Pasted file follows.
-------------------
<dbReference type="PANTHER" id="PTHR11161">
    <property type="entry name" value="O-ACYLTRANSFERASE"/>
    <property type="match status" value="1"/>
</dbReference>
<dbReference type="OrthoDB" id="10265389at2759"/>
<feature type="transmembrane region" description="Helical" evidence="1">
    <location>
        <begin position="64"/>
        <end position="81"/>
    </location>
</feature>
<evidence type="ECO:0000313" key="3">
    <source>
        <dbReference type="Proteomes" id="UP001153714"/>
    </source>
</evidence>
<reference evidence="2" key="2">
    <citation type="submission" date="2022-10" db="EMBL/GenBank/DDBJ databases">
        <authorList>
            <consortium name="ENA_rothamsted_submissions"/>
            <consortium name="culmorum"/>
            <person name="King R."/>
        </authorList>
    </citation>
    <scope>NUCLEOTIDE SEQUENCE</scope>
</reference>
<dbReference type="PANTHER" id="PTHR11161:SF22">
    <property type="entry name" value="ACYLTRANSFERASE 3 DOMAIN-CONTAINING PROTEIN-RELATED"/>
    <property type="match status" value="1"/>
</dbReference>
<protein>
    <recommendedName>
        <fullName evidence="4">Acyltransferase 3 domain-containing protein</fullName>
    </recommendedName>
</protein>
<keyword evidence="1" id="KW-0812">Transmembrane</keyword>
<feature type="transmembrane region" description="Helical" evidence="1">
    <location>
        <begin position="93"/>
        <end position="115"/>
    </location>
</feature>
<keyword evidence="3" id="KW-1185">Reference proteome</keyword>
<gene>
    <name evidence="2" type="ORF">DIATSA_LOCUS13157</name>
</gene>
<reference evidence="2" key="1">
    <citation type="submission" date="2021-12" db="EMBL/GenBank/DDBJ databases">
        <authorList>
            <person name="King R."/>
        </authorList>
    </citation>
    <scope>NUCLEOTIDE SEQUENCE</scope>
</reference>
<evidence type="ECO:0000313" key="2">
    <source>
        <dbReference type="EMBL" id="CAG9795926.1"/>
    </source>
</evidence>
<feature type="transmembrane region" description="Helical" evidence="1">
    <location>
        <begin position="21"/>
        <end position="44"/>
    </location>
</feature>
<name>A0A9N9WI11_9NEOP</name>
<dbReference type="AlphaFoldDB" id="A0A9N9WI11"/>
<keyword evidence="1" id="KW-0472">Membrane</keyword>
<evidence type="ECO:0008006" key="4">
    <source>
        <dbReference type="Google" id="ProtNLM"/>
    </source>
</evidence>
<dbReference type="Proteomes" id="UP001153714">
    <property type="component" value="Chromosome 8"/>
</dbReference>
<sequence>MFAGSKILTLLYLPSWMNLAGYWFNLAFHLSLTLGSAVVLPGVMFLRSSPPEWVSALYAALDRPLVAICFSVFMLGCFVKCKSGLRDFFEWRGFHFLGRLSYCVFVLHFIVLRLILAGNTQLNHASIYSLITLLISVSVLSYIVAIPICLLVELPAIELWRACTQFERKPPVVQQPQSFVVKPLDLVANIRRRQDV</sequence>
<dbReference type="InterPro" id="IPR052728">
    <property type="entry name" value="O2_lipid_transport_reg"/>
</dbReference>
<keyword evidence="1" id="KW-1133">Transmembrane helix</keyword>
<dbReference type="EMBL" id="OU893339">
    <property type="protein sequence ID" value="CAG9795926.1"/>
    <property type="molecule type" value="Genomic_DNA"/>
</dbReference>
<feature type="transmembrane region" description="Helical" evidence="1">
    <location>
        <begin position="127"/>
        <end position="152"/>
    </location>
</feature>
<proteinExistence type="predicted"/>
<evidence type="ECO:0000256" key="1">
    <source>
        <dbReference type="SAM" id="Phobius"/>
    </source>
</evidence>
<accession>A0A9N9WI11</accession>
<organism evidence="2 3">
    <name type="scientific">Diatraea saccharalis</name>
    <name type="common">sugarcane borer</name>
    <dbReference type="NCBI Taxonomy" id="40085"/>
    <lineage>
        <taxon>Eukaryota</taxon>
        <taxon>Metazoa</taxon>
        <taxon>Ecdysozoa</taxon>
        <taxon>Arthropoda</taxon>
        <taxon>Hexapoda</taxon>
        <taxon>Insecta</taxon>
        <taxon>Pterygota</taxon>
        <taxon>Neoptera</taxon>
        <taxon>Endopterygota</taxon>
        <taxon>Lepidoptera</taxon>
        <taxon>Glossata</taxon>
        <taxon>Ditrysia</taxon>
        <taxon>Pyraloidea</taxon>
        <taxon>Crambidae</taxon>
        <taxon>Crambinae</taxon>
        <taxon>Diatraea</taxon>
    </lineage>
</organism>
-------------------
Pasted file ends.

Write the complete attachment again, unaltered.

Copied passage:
<dbReference type="PANTHER" id="PTHR11161">
    <property type="entry name" value="O-ACYLTRANSFERASE"/>
    <property type="match status" value="1"/>
</dbReference>
<dbReference type="OrthoDB" id="10265389at2759"/>
<feature type="transmembrane region" description="Helical" evidence="1">
    <location>
        <begin position="64"/>
        <end position="81"/>
    </location>
</feature>
<evidence type="ECO:0000313" key="3">
    <source>
        <dbReference type="Proteomes" id="UP001153714"/>
    </source>
</evidence>
<reference evidence="2" key="2">
    <citation type="submission" date="2022-10" db="EMBL/GenBank/DDBJ databases">
        <authorList>
            <consortium name="ENA_rothamsted_submissions"/>
            <consortium name="culmorum"/>
            <person name="King R."/>
        </authorList>
    </citation>
    <scope>NUCLEOTIDE SEQUENCE</scope>
</reference>
<dbReference type="PANTHER" id="PTHR11161:SF22">
    <property type="entry name" value="ACYLTRANSFERASE 3 DOMAIN-CONTAINING PROTEIN-RELATED"/>
    <property type="match status" value="1"/>
</dbReference>
<protein>
    <recommendedName>
        <fullName evidence="4">Acyltransferase 3 domain-containing protein</fullName>
    </recommendedName>
</protein>
<keyword evidence="1" id="KW-0812">Transmembrane</keyword>
<feature type="transmembrane region" description="Helical" evidence="1">
    <location>
        <begin position="93"/>
        <end position="115"/>
    </location>
</feature>
<keyword evidence="3" id="KW-1185">Reference proteome</keyword>
<gene>
    <name evidence="2" type="ORF">DIATSA_LOCUS13157</name>
</gene>
<reference evidence="2" key="1">
    <citation type="submission" date="2021-12" db="EMBL/GenBank/DDBJ databases">
        <authorList>
            <person name="King R."/>
        </authorList>
    </citation>
    <scope>NUCLEOTIDE SEQUENCE</scope>
</reference>
<evidence type="ECO:0000313" key="2">
    <source>
        <dbReference type="EMBL" id="CAG9795926.1"/>
    </source>
</evidence>
<feature type="transmembrane region" description="Helical" evidence="1">
    <location>
        <begin position="21"/>
        <end position="44"/>
    </location>
</feature>
<name>A0A9N9WI11_9NEOP</name>
<dbReference type="AlphaFoldDB" id="A0A9N9WI11"/>
<keyword evidence="1" id="KW-0472">Membrane</keyword>
<evidence type="ECO:0008006" key="4">
    <source>
        <dbReference type="Google" id="ProtNLM"/>
    </source>
</evidence>
<dbReference type="Proteomes" id="UP001153714">
    <property type="component" value="Chromosome 8"/>
</dbReference>
<sequence>MFAGSKILTLLYLPSWMNLAGYWFNLAFHLSLTLGSAVVLPGVMFLRSSPPEWVSALYAALDRPLVAICFSVFMLGCFVKCKSGLRDFFEWRGFHFLGRLSYCVFVLHFIVLRLILAGNTQLNHASIYSLITLLISVSVLSYIVAIPICLLVELPAIELWRACTQFERKPPVVQQPQSFVVKPLDLVANIRRRQDV</sequence>
<dbReference type="InterPro" id="IPR052728">
    <property type="entry name" value="O2_lipid_transport_reg"/>
</dbReference>
<keyword evidence="1" id="KW-1133">Transmembrane helix</keyword>
<dbReference type="EMBL" id="OU893339">
    <property type="protein sequence ID" value="CAG9795926.1"/>
    <property type="molecule type" value="Genomic_DNA"/>
</dbReference>
<feature type="transmembrane region" description="Helical" evidence="1">
    <location>
        <begin position="127"/>
        <end position="152"/>
    </location>
</feature>
<proteinExistence type="predicted"/>
<evidence type="ECO:0000256" key="1">
    <source>
        <dbReference type="SAM" id="Phobius"/>
    </source>
</evidence>
<accession>A0A9N9WI11</accession>
<organism evidence="2 3">
    <name type="scientific">Diatraea saccharalis</name>
    <name type="common">sugarcane borer</name>
    <dbReference type="NCBI Taxonomy" id="40085"/>
    <lineage>
        <taxon>Eukaryota</taxon>
        <taxon>Metazoa</taxon>
        <taxon>Ecdysozoa</taxon>
        <taxon>Arthropoda</taxon>
        <taxon>Hexapoda</taxon>
        <taxon>Insecta</taxon>
        <taxon>Pterygota</taxon>
        <taxon>Neoptera</taxon>
        <taxon>Endopterygota</taxon>
        <taxon>Lepidoptera</taxon>
        <taxon>Glossata</taxon>
        <taxon>Ditrysia</taxon>
        <taxon>Pyraloidea</taxon>
        <taxon>Crambidae</taxon>
        <taxon>Crambinae</taxon>
        <taxon>Diatraea</taxon>
    </lineage>
</organism>